Perhaps no phenomenon of contemporary politics is more baffling to the mainstream media — or so disturbing to those of us who are religious believers — as the affection white conservative Evangelicals have for Donald J. Trump. Lord knows I’ve tried to examine it from every available angle, and like most observers who don’t flee screaming at the sound of a supernatural claim, have dwelled on the elaborate set of rationalizations Christian right leaders have offered for enlisting in this decidedly unholy man’s political army.
Some claim against all evidence that Trump is himself a man of faith, albeit perhaps a “baby Christian” who has yet to learn such nuances of the Gospel as Jesus’s injunctions to turn the other cheek and love one’s enemies. Others view him as a divinely appointed helper like King Cyrus, who needed no personal holiness to do God’s will. Still others shrug at any questions about the condition of the president’s soul and just transactionally support him because he supports their own very conservative secular agenda.
But a slightly different part of this story emerges from two deep looks into conservative Evangelical souls that appeared on back-to-back days in the Washington Post this week.
Religion reporter Julie Zauzmer talked to a number of Trump’s believing supporters about the contradictions between his character and their own ideals, and heard a consistent refrain:
In conversation, evangelical voters paint the portrait of the Trump they see: a president who acts like a bully but is fighting for them. A president who sees America like they do, a menacing place where white Christians feel mocked and threatened for their beliefs …
Trump looked to many like a protector, a brash culture warrior who would take their side. “He said, ‘I’m gonna fight for you. I’m gonna defend you,’ ” said Ralph Reed, the chair of the Faith and Freedom Coalition in Georgia, which will distribute millions of voter-guide pamphlets at churches to drive evangelical turnout in 2020. “He gets it. He knows they’re hungry for that.”
There’s more than a little pleasure taken in Trump’s treatment of their enemies — you know, the ones they are themselves supposed to love:
For many, the eight years of the Obama administration felt like a nightmare. The indelible image for the Rev. Chris Gillott was the night the Supreme Court ruled gay marriage legal across the land and Obama flooded the White House in rainbow lights.
“I didn’t see it lit up in a rainbow this June,” the youth pastor at Christian Life Center in Bensalem, Pa., notes, with a hint of satisfaction.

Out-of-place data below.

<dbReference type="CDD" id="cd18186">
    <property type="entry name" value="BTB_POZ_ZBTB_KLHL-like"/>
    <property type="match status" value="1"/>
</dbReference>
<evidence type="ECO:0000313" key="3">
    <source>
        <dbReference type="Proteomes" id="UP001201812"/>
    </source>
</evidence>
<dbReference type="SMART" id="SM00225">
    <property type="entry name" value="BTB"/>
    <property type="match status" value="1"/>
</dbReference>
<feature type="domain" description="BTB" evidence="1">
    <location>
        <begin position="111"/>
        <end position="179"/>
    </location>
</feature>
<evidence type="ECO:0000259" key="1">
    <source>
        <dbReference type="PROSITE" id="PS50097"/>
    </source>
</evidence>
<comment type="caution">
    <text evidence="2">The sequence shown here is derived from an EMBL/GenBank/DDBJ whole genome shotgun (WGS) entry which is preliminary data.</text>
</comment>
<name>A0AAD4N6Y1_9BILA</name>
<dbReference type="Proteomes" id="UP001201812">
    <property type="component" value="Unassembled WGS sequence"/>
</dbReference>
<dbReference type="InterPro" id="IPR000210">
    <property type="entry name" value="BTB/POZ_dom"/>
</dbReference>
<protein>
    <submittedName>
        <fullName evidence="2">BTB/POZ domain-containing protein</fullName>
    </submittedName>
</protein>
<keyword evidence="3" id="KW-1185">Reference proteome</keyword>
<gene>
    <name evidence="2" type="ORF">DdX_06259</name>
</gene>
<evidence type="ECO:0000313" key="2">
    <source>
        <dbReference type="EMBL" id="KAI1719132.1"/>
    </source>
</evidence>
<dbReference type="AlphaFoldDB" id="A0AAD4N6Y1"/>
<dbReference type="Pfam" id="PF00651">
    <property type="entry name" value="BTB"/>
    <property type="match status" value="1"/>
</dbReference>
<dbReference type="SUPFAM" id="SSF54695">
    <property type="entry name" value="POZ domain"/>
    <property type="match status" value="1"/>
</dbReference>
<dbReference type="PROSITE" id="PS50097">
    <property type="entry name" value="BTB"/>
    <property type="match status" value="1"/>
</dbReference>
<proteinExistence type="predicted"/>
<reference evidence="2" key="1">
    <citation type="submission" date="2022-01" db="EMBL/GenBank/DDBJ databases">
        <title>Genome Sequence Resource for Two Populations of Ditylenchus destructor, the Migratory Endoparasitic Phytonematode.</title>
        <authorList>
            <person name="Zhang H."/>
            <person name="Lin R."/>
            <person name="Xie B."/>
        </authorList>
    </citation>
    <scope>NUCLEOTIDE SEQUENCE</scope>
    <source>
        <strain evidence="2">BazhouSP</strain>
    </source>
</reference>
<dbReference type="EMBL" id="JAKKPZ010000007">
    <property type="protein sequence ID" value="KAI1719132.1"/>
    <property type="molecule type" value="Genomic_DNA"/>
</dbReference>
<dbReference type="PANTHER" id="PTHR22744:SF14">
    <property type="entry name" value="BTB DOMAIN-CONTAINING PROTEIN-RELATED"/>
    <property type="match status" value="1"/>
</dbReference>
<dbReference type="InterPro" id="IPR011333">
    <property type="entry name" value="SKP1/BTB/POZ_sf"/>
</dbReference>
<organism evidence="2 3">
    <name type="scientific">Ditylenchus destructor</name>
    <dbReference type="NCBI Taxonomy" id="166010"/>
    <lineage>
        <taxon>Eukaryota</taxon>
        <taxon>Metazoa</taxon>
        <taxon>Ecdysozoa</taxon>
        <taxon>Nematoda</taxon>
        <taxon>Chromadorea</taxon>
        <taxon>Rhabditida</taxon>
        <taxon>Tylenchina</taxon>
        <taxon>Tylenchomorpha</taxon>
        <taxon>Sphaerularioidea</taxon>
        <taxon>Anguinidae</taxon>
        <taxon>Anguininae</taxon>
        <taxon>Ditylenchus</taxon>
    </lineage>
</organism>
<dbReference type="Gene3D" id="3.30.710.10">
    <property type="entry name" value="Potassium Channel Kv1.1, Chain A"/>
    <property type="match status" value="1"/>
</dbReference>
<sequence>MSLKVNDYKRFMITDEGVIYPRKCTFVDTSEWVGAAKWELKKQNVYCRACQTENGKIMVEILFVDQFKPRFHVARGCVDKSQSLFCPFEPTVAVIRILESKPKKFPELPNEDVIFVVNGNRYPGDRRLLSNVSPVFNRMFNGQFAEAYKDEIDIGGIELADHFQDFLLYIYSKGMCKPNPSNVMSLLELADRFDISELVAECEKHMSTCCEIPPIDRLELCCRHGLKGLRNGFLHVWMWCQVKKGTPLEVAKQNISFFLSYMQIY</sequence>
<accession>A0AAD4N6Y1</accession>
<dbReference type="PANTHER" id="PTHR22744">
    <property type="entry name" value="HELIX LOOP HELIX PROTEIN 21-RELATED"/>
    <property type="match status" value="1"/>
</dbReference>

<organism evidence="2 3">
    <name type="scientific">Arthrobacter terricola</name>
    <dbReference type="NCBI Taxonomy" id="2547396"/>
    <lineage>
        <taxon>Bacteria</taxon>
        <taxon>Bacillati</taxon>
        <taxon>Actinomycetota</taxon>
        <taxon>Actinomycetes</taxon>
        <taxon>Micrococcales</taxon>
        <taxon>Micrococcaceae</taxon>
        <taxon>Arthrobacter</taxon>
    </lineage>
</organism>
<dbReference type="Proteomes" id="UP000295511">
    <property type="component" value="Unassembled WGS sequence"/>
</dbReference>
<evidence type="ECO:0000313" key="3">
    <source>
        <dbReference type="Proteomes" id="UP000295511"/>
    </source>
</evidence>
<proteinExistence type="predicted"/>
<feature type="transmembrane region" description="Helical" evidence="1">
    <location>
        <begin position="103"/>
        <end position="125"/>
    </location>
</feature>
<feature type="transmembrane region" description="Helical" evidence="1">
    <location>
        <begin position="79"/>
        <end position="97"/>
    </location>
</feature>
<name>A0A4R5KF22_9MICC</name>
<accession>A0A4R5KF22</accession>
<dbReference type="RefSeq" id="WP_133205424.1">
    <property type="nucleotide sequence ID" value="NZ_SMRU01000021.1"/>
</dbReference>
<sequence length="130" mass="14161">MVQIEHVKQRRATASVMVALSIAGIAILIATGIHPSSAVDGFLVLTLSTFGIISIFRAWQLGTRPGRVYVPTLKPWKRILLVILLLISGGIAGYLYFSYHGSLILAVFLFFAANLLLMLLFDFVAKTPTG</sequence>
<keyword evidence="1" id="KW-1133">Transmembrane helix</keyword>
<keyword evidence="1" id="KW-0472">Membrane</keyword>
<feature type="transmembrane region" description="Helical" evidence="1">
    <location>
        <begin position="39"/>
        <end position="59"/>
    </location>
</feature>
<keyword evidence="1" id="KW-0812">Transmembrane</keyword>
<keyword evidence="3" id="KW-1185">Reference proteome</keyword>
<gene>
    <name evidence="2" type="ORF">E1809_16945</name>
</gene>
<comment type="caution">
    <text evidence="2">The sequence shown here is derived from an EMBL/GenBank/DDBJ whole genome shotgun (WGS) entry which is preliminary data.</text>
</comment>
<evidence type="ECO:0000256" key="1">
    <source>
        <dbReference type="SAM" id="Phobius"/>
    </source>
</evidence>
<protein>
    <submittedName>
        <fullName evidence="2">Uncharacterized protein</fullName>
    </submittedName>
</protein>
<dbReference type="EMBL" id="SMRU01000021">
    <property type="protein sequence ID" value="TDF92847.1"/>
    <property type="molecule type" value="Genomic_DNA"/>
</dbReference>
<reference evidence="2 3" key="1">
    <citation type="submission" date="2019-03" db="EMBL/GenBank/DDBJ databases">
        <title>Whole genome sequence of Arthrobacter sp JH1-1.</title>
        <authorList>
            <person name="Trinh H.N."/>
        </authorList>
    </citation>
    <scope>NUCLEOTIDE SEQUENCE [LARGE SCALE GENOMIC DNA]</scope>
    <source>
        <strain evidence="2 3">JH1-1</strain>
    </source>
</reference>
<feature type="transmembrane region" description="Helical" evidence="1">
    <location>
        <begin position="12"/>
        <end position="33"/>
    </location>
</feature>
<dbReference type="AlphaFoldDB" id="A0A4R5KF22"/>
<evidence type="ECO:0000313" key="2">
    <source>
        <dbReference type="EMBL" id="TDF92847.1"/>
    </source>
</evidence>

Post columnist Elizabeth Bruenig, an astute observer of the religiopolitical landscape, went down to Texas to explore the Evangelical-Trump nexus, and uncovered some more outspoken perspectives on Trump as a sort of Scourge of God whose very unholiness is an asset. In conversations with the very Trumpian pastor of the First Baptist Church of Dallas, Robert Jeffress, Bruenig heard many complaints about the ineffectiveness of such upstanding Republican presidents as Ronald Reagan and George W. Bush in smiting the foes of the faithful:
For a frustrated conservative wondering why Republican presidents had never seemed to make good on their promises to evangelicals while their cultural cachet continued to slip, Trump’s blatant indictment of corrupt, money-driven politics must have seemed refreshingly honest — even if part of his admission was that he himself participated in it.
It was one of many ways in which Trump’s less-than-Christian behavior seemed, paradoxically, to make him a more appealing candidate to beleaguered, aggravated Christians. “I think conservatives for decades have felt bullied by the left, and the default response was to roll over and take it,” Jeffress said. But Trump enacted a practice of hitting back twice as hard whenever a critic takes him on — not exactly turning the other cheek, I pointed out. Jeffress chuckled. “[Trump’s] favorite verse in the Bible he says is, ‘An eye for an eye and a tooth for tooth,’ ” the very maxim Christ was rebutting when he taught believers to return offense with peace.
Yes, this sort of relish in the discomfort of the targets of Trump’s frequent bouts of hate-rage is a bit out of line with the teachings of the Prince of Peace, but conservative Evangelicals have long been inclined to value Law over Gospel, and righteousness over love. When the Moral Majority turned, to their shock, into an embattled minority, the desire to supplant the sweet Jesus with his angry Old Testament Father became steadily more apparent. And now, for many of these folks, Trump is like the gentile Shabbas goy who serves Orthodox Jews by performing necessary tasks forbidden to them. This became plain when Bruenig talked to some Texas Baptists about the possibility of obtaining a leader who would give them the policies they want without all the immorality and hatefulness:
At first, there were murmurs about the possibility of Vice President Pence. But then Maria Ivy warned that Pence is soft compared with Trump, too decent and mannerly to take on the job. Bob Collins agreed: “The president is having to deal with a den of vipers,” he said. “I’m not sure Pence could do that.” “It’s spiritual warfare,” Dale Ivy added, emphasizing Trump is the only man in the field who seems strong enough to confront it.
If this reflects, as I suspect it does, a more pervasive attitude, then let’s not bother with any more rationalizations about conservative Evangelicals — who support Trump against their better judgment and despite all his apparent moral and spiritual shortcomings — in order to make the best of a bad set of choices. It’s increasingly clear they love this man for his very un-Christ-like characteristics of vengefulness and cruelty. And for that, according to their own faith, they should pay, in this life or the next.